We all start somewhere.
I started out tagging along with a friend after my wife gave me my first camera, a Canon 7D, as a birthday gift. That turned into several more opportunities with other photographers and then eventually, I started shooting lead for myself. As I improved, I was thankful to have my second shooting opportunities open up with larger studios. Then after awhile I started shooting lead for those companies. Every studio is run differently from one another and each studio has its own style to maintain to keep its visual integrity, but being a lead shooter comes with responsibilities that are almost identical with whomever you shoot for. Whether it’s for yourself, a small studio, or a large studio, keep in mind these 5 things when transitioning from 2nd shooter to lead photographer.
1. Be More Proactive
As a second photographer, you tend to follow the lead shooter’s cues. You shoot in their light, you produce from secondary angles as they pose the clients, and you refer to the lead for scheduling notes. As a lead yourself, you have to be more proactive when taking on more responsibilities.
This starts with pre-wedding preparations. The lead photographer is responsible for setting up a pre-wed meeting with their clients. This allows you to open up communication with them prior to the event and make sure both of you are on the same page. This is a good time to discuss the timeline and see if there are any scheduling changes. This also allows the relationship to build with you and your clients. Seeing them on their big day won’t be the first point of contact during a long period of time and allows them to be more like themselves for picture opportunities.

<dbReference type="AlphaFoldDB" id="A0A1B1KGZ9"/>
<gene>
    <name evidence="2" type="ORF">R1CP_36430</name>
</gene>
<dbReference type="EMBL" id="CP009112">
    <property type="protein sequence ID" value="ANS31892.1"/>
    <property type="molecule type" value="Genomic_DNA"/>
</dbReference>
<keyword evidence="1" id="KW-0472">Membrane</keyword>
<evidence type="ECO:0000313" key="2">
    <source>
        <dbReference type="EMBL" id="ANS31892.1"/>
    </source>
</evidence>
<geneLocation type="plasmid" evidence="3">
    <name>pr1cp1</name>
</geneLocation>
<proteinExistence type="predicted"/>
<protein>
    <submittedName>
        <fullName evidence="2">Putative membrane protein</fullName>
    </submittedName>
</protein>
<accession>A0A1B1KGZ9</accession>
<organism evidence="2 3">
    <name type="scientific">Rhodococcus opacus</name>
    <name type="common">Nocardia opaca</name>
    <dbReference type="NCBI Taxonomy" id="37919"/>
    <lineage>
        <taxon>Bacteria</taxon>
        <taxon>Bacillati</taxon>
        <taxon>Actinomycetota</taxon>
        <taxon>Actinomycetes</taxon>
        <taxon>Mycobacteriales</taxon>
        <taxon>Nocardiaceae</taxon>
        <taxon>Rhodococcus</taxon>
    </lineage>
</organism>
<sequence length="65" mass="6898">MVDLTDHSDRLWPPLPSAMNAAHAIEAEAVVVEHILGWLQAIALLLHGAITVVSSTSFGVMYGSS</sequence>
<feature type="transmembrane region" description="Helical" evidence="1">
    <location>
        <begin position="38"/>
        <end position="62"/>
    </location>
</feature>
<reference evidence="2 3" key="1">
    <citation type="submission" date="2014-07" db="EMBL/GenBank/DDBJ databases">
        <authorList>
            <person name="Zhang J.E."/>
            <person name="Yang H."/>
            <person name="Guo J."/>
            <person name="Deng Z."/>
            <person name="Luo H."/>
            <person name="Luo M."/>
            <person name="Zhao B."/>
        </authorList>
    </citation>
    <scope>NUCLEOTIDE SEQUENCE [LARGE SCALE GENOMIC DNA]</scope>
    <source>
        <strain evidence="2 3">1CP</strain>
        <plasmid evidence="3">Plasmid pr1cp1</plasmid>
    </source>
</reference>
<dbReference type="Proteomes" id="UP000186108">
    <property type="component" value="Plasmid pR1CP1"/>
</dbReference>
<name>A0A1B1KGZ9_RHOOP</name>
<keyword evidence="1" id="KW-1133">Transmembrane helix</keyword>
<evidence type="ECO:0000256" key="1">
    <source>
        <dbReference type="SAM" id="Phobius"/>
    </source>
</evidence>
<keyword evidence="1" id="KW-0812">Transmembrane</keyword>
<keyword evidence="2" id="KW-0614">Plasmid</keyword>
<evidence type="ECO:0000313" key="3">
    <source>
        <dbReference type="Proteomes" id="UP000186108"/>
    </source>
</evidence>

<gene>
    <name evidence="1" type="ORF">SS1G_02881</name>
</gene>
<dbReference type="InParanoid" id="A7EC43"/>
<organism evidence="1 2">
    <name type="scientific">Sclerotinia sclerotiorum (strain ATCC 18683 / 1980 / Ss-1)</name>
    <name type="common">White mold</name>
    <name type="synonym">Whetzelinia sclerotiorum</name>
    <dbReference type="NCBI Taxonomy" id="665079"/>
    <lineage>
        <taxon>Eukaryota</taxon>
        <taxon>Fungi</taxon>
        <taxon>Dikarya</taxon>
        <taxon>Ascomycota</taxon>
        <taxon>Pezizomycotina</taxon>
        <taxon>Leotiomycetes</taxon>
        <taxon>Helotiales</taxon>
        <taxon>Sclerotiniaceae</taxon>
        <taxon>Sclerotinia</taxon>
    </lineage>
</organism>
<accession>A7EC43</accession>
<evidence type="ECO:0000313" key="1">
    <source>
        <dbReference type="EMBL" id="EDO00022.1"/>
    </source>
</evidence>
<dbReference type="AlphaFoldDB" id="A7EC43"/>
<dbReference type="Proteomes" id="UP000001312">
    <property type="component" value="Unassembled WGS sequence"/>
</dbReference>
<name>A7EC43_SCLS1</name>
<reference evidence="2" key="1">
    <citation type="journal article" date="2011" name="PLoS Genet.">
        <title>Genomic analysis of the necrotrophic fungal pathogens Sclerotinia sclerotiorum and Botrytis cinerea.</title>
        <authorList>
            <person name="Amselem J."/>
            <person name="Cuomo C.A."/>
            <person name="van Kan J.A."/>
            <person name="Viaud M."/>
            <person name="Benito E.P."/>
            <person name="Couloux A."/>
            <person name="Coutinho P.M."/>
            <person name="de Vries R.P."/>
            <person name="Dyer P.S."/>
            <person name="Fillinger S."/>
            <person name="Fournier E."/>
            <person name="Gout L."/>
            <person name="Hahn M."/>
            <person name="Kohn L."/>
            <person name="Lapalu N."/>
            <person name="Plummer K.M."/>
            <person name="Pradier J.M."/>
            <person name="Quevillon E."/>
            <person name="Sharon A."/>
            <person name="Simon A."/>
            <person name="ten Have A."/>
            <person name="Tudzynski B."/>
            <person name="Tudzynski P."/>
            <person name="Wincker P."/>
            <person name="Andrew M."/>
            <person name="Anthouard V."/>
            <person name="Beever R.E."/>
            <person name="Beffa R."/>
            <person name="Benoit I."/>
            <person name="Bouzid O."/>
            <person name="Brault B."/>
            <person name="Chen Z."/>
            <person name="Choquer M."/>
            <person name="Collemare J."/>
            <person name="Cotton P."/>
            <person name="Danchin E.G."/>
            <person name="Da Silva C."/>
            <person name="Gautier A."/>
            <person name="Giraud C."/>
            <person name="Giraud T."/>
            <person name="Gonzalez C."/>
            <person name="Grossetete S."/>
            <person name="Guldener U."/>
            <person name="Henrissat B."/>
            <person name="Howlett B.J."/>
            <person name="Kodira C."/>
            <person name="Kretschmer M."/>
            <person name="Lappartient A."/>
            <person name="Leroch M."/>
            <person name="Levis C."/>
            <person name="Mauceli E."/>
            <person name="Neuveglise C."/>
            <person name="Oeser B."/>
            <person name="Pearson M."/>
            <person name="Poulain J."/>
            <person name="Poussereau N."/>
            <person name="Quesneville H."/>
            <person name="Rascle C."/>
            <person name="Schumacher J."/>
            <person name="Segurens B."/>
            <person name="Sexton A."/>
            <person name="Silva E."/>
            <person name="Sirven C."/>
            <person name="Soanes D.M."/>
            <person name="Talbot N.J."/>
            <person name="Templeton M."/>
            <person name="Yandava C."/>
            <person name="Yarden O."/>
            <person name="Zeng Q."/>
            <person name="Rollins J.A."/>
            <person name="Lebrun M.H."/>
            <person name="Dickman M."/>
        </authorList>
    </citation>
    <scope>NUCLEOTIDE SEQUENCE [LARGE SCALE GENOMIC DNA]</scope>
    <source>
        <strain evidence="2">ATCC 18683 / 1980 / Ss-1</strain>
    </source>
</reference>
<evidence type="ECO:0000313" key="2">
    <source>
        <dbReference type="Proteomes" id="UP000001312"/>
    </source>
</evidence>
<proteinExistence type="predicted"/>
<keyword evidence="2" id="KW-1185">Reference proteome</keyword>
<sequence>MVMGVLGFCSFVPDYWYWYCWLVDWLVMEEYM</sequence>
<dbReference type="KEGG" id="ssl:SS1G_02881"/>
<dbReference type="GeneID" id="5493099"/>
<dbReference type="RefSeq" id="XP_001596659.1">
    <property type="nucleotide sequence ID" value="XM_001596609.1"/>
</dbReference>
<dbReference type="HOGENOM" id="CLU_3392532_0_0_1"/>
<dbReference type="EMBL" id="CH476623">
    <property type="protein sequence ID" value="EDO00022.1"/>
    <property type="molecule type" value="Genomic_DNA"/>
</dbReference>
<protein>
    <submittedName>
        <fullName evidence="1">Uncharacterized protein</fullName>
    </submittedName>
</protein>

During the wedding day, the lead might find themselves on several occasions when there doesn’t seem like much to shoot, but as a lead, it’s on your shoulders to find something. The makeup artist is running behind and you have extra time during prep, maybe knock out some ring shots just in case the reception gets hectic. Or, auntie is picking something up that was sentimental to the couple that was accidently forgotten for the ceremony, take the opportunity for great candids as the guests greet and meet, laugh, and converse.
No matter which part of the day it is, always remember that you are a lead shooter and not a second shooter. Take initiative, control the day’s photo opportunities and communicate with your clients and take advantage whenever you can. Which brings me to my next point…
One of the differences of second shooting versus lead shooting is communication. Speaking with the clients and their families, instructing your team, coordinating with the vendors, are all extremely important in making the best of your photo opportunities.